Outside of faith in Christ the Bible says we are children of wrath (Eph 2:3), and enemies of God (Rom 5:10). This may be offensive to some people, but proper exegesis warrants us to also consider that it calls us children of the devil (1 John 3:10) who are alienated from God (Col 1:21) before we became saved through faith. Outside of salvation through faith in the work Jesus did on the cross, we are living under the spirit of antichrist (1 John 4:3, Eph 2:2).
And this is because we are in sin and have rejected God’s offer of salvation. Not only is the Kingdom of God not within unbelievers, unbelievers are said to belong to the enemy of God. This is what an honest exegesis of scripture demands we believe about the human condition. The Bible does not say that the Kingdom of God is within everyone, it says the opposite and tells us that we are separated from God (Isaiah 59:2) until we believe on the Lord.
This may be a hard pill to swallow for some readers, but this is what the Bible has to say about the idea that God is something we all have dormant within us independent of faith in Jesus.
So Jesus is clearly not saying it’s within everybody already if the New Testament and the entire Bible is premised on the idea that humankind is separated from God. Thankfully, we can easily be saved by grace through faith and trusting with our hearts on the death and Resurrection of the Lord. This is the good news, that we really can enter into Heaven, and Heaven into us.
4. Jesus may have never said this. There are better translations
Since the New Testament was originally written in Greek, it is sometimes helpful to go back to the Greek as a reference to see what the verses mean in their original language. The word for “within” in Greek is “entos”.
But entos doesn’t just mean “within”, it can also mean “among”, or “In the midst of”. So while this verse can be translated to, “The Kingdom of God is within you”, it can also also be translated to “The Kingdom of God is among you” or “The Kingdom of God is in the midst of you”, which would of course be Jesus referring to Himself and the establishment of His Kingdom which starts with him and his ministry.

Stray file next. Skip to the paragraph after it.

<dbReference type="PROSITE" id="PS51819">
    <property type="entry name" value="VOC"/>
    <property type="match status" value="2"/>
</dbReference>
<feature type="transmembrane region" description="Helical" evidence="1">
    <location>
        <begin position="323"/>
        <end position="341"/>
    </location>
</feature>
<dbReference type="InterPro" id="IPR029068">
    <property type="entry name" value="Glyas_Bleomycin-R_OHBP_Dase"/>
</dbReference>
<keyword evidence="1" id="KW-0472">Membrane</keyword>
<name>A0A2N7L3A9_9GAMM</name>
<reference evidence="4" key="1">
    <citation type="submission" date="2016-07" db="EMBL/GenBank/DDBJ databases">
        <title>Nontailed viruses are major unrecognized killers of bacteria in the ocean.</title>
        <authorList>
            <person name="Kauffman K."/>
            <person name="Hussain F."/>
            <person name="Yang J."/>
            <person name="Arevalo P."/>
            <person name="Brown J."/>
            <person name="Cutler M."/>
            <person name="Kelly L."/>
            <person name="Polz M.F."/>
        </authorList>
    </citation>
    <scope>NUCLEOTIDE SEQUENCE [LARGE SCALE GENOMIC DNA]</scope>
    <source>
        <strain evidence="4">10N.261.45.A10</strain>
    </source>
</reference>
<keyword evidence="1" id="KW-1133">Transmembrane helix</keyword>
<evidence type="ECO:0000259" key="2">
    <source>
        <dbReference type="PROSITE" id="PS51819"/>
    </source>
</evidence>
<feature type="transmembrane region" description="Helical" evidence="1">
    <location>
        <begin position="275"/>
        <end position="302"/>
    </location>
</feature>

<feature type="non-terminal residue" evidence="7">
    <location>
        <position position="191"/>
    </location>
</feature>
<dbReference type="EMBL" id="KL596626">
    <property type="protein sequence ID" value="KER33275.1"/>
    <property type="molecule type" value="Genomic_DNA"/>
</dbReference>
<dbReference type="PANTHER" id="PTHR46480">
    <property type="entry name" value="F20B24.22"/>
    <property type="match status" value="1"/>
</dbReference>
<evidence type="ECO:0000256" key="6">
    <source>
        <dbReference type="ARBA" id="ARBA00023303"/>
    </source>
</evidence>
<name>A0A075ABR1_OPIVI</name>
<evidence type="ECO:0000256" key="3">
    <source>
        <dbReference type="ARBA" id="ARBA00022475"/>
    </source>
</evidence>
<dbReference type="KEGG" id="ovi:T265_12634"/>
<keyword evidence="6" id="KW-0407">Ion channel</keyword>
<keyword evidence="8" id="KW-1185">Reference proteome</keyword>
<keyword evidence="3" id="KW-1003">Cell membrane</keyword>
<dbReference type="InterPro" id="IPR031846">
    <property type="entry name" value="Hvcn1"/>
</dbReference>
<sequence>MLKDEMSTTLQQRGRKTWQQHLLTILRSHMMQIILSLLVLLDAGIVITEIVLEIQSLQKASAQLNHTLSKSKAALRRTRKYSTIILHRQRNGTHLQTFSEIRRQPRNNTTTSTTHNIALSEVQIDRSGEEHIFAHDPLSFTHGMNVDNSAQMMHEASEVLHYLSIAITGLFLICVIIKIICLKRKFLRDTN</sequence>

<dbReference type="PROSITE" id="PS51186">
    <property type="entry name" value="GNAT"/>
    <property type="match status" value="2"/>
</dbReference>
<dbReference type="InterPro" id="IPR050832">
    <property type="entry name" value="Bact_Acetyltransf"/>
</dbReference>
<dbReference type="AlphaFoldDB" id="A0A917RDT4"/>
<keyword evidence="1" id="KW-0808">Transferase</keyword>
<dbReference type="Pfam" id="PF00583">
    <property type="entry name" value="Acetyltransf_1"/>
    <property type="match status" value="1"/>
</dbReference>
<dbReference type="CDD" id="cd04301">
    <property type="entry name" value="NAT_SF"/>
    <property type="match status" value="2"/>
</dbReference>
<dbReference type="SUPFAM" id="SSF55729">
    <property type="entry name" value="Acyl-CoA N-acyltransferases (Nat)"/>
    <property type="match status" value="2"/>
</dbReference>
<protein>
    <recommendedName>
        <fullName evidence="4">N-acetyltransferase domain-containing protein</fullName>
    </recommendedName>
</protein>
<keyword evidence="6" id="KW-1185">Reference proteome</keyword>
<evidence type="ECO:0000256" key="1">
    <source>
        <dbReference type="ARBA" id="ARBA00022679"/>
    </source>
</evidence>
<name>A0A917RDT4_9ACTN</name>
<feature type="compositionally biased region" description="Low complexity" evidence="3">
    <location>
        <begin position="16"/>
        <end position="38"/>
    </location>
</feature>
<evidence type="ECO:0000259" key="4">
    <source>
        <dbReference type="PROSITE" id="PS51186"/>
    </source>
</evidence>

In fact, the majority of english translations don’t even say “The Kingdom of God is within you”. Here is a list of translations that don’t say “within you”:
ESV, NASB, NIV, NRSV, NLT, RSV, CEB, CJB, CEV, ERV, AMP, HCSB, ISV, LEB, DARBY, LEB, MSG, MOUNCE, NABRE, NET, NIRV, NRSVA, NRSVACE, NRSVCE, RSVCE, TLV, VOICE 27 total).
Some of these translations, such as the ESV and NASB, are arguably the very best translations we have today. So just as well as someone could say “Jesus said the Kingdom of God is within you”, one could say that he didn’t say that, and they’d be just as correct (if not, more correct) if we are going to go with what most Bibles and literary scholars say about this verse.
So right off the bat, the mystic has to cherry-pick from the minority of Bible to translations to interpret this verse in a way that happens to contradict the rest of the New Testament.
We could look at another 3 major points, ranging from warnings against different Gospels by the apostles themselves, and the obvious fact that Jesus was a Jewish monotheist who claimed to be sent by Yahweh, the God of the Old Testament. But I think these reasons are enough to help provide a more clear understanding of what Jesus really meant.
Here is a more robust study on this verse and the reason why this is not a reference to mysticism or pantheism:
So while it may seem appealing or attractive to interpret Jesus in a mystical sense, the truth is that Jesus was a Jew who claimed his Father was the God of the Old Testament, and everything he taught, said, and did is opposed to mysticism.
As a matter of just basic history and proper exegesis of these ancient texts, it is far from justified to claim that Jesus intended to say that God was already inside us waiting to be known. God is certainly waiting to be known by us, but like Jesus says, nobody comes to the Father unless it is through believing on him.